The cost was unsustainable, and when the global financial crisis hit in 2008, the National-led Government "tried to keep a lid on the spending", NZIER chief executive Jean-Pierre de Read says.

Health costs currently soak up 21 per cent of all Government spending, and de Read predicts this will swell to 32 per cent by 2050.

On Thursday, National unveiled its sixth Budget, returning the books to black.

The Budget promised $1.4b of new money would go into health over the next four years to meet cost pressures and population growth.

This figure has been criticised by unionists as little more than "a sympathetic hug from the Government".

Over the past few years, the increase in health expenditure has tapered off down to about 3 per cent a year, which is keeping it level with inflation.

Yet, at the same time, Government expectations on district health boards (DHBs) has intensified.

Health boards are continuously being told to do more with less each year.

The Auditor-General 2011/12 health sector audit found "continued pressure for increased efficiency and reduced costs" was creating a challenging health environment.

DHBs are expected to continue to provide high-quality care, lift health outcomes, meet targets, reduce deficits and break even, the report said.

Last week, The Press highlighted how these vice-like financial constraints and never- before-seen Government pressures were creating a "culture of fear" within the health sector.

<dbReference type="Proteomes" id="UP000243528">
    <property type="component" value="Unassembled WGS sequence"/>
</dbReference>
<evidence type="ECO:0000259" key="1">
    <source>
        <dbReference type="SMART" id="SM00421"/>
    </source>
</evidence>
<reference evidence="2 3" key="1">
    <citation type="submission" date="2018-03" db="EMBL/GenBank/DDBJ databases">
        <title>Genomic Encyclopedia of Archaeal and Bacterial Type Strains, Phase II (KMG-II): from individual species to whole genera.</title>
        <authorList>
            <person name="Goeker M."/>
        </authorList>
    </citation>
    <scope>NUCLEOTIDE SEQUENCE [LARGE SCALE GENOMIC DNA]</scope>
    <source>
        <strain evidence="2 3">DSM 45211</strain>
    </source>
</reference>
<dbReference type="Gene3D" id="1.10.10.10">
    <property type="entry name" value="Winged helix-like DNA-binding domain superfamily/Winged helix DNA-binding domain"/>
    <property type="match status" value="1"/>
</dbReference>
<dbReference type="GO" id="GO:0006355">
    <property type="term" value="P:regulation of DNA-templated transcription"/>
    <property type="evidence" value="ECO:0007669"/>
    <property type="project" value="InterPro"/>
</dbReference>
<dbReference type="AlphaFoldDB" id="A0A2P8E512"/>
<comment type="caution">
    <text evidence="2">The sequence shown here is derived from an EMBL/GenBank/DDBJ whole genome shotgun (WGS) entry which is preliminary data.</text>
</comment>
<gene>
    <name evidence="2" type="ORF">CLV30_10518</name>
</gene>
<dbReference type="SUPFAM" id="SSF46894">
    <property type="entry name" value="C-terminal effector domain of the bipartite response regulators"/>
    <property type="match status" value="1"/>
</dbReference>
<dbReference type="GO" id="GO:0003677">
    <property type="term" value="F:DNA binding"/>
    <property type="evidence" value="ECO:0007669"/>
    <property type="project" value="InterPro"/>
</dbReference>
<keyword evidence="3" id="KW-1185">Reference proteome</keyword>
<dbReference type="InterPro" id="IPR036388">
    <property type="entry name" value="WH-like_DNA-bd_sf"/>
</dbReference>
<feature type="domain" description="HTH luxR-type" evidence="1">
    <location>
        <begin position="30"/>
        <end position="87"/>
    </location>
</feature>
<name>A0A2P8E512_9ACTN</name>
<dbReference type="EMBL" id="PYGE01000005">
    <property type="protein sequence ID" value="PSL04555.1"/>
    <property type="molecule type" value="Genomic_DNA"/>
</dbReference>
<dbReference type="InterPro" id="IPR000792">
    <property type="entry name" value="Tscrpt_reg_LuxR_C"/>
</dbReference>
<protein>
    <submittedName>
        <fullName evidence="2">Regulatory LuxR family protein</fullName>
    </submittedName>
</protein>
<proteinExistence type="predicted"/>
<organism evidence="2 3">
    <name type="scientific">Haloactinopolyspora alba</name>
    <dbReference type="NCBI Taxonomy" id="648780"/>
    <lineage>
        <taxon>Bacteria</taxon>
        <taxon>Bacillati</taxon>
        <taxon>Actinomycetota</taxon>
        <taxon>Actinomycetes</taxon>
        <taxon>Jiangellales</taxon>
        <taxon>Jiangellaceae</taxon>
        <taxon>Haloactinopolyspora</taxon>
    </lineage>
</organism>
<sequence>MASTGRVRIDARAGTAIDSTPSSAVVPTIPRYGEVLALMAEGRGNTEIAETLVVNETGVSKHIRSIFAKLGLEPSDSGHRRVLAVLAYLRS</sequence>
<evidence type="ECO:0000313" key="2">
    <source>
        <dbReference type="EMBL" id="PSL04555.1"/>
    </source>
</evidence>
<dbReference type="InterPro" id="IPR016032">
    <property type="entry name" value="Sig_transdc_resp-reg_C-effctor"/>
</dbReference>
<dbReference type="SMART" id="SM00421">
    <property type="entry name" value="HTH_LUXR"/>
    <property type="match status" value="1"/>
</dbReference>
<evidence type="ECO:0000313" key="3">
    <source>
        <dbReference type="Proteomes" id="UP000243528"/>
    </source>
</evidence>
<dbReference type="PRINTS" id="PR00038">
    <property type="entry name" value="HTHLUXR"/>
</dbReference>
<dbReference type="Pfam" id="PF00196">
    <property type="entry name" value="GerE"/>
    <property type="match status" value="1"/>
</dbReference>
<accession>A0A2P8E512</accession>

Clinicians, unions and private- sector leaders have started to call for the de-politicisation of the sector.

They want it removed from what they describe as an unhealthy three-year political cycle that hamstrings effective long-term planning.

"In an election year, it can be easy for the big issues, such as health, to become just political footballs. Voters will hear a lot about more services, more funding, less waiting. But perhaps more than any other issue, health is too important to just be used to win votes," Southern Cross Healthcare Group chief executive Ian McPherson says.

Finding a long-term realistic solution to the looming funding crisis will be a big task that will need strong leadership and a willingness by all to "put aside the politics", he says.

"It may mean making some tough, even unpopular decisions in the public health system."

At a think tank hub in Auckland last Friday (arranged by Southern Cross and Massey University), delegates and experts met to discuss healthcare affordability.

Thirty-two health experts from the think tank were surveyed on strategies to help tackle financial issues and 50 per cent believed the political environment was a barrier to solving long-term health problems.